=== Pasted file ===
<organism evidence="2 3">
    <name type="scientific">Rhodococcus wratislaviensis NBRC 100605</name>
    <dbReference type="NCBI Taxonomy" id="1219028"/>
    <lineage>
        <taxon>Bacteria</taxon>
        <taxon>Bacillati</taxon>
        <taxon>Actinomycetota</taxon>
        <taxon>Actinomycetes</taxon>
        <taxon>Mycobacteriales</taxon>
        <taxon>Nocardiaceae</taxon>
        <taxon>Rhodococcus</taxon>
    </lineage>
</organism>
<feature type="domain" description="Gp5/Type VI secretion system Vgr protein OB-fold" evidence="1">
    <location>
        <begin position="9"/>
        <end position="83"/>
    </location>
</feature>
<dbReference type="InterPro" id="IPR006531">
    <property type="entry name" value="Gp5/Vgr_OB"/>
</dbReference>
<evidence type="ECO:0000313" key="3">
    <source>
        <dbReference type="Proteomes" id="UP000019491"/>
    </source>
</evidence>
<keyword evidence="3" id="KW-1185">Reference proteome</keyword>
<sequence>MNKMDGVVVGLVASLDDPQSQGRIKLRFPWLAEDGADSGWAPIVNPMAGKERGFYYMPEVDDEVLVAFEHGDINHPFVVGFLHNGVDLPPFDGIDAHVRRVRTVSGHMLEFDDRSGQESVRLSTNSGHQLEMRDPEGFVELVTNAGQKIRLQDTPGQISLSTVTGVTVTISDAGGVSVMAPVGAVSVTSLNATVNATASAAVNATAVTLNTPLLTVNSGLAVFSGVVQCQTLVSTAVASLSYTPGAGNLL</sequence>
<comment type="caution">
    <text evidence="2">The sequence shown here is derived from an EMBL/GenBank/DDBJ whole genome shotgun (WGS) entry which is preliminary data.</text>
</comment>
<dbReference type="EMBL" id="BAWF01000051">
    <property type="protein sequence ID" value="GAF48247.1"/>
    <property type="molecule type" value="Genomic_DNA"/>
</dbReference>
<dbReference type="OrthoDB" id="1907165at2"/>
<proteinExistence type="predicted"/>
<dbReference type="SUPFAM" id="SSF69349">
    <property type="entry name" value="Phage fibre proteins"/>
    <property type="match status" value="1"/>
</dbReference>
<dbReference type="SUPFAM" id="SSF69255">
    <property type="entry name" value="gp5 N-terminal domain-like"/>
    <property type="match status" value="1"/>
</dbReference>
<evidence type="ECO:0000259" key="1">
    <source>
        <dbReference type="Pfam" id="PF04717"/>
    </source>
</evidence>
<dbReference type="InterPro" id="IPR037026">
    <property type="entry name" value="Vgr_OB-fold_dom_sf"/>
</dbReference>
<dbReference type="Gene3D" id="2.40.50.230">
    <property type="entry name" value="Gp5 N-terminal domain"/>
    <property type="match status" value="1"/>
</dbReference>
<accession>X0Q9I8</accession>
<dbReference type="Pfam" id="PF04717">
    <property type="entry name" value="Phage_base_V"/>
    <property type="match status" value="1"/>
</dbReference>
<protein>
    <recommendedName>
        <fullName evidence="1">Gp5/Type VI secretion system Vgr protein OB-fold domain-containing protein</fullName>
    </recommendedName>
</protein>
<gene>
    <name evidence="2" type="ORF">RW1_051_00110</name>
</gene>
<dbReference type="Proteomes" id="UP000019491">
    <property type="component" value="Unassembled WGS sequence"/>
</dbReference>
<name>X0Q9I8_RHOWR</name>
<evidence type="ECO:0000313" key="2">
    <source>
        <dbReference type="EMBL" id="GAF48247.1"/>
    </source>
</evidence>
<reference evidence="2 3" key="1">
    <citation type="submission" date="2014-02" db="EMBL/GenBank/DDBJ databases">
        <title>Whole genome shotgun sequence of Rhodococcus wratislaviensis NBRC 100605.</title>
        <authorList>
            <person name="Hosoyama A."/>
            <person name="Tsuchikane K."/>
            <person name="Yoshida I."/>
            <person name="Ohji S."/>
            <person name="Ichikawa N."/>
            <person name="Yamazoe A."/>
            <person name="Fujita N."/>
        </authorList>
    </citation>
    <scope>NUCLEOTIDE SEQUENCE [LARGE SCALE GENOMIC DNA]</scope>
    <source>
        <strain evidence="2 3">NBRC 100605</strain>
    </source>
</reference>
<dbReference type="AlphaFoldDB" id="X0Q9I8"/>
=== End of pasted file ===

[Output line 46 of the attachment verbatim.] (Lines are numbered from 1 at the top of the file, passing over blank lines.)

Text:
</dbReference>